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I currently have a fuel oil heater and don't want to remember what it was like without it. Of course mine was made in the 40's. Are there any manufacturers that still make fuel oil heaters??
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post #8 of 32 (permalink) Old Dec 26th, 00, 02:46 AM Thread Starter
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It seems like I should put a clean burning system in ( to eliminate fumes from a health point of view ) and shut it off if I paint or clean with solvents that would have combustible fumes. A person I know has a propane fueled salamander type heater boxed into a small enclosure outside his garage with ductwork to the inside.
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post #9 of 32 (permalink) Old Dec 26th, 00, 04:50 AM
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When I built my new garage I installed a Reznor forced-air gas unit heater, suspended from the ceiling in the corner, ducted/vented directly outdoors through the wall. To avoid pilot flame problems, I specified the burner with electronic ignition so there is no ignition source unless the unit is actually cycling. It's controlled with a normal wall thermostat, but the main power switch is right over my workbench so I can deactivate it if I'm working with solvents. Works like gangbusters, no fumes, no CO; garage is super-insulated with finished interior walls, so it doesn't cycle very often anyway.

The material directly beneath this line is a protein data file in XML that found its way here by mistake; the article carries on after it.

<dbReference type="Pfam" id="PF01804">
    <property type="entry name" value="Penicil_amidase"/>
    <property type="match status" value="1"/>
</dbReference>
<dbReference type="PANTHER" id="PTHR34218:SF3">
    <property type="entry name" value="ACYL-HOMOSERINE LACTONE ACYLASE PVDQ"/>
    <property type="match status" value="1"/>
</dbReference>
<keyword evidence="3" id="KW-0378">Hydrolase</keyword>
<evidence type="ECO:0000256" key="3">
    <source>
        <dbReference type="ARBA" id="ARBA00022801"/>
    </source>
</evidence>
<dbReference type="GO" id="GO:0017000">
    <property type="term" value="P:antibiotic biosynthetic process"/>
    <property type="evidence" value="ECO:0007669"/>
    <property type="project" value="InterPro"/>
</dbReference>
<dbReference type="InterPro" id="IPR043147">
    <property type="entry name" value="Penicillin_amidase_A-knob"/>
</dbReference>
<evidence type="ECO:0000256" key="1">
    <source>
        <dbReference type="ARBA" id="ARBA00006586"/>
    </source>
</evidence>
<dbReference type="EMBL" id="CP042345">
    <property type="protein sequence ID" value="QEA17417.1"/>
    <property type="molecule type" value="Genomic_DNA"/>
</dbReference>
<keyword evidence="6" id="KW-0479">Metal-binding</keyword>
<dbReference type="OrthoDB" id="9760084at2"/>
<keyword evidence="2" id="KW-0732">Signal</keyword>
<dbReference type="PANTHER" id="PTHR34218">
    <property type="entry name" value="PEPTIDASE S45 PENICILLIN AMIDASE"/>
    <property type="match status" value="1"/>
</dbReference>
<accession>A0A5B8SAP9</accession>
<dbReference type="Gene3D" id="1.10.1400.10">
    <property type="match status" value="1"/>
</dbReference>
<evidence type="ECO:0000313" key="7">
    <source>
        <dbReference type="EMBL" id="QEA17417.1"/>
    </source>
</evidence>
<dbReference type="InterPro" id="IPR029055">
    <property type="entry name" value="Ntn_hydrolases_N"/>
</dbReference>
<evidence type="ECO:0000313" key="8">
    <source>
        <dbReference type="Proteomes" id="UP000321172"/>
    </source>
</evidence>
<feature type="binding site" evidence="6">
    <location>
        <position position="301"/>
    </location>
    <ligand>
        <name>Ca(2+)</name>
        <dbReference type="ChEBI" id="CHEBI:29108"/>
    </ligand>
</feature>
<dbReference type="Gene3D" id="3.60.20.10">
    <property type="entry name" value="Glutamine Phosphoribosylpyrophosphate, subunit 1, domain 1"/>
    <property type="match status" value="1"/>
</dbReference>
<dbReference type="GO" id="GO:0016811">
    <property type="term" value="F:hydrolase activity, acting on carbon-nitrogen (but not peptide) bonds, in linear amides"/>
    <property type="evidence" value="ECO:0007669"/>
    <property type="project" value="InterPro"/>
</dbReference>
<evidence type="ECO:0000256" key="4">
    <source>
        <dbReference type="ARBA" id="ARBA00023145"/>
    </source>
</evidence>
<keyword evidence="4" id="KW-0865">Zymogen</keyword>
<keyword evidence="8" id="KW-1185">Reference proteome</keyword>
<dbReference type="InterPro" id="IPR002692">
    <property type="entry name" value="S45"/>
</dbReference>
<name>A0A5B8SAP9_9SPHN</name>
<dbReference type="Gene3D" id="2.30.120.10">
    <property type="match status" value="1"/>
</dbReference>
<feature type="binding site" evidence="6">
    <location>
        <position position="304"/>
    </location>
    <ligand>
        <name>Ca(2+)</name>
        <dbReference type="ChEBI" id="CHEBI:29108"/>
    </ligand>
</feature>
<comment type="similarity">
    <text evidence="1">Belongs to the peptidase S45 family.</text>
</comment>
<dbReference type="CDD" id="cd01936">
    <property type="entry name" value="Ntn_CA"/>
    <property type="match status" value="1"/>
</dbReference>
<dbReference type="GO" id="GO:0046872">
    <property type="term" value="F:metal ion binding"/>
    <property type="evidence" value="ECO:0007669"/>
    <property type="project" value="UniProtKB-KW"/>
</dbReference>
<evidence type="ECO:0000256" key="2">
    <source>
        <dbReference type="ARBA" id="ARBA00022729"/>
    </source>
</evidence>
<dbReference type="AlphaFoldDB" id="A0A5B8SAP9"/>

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post #10 of 32 (permalink) Old Dec 26th, 00, 08:40 AM
 
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The only cure-all is an infra-red tube heater with an exterior heat element and exhaust. There is no open flame, no exhaust in the garage and it's up and out of the way. You MUST use reflectors for heat direction and it too should be turned off while spraying because the tubes get hot.
This type heater heats objects and they in turn heat the air around them so all surfaces heat first and then the surfaces heat the surounding air so the first thing to warm up is your car. Any heating supply house will have information on them and they cost more than conventional heaters. They also are controlled by a regular house thermostat.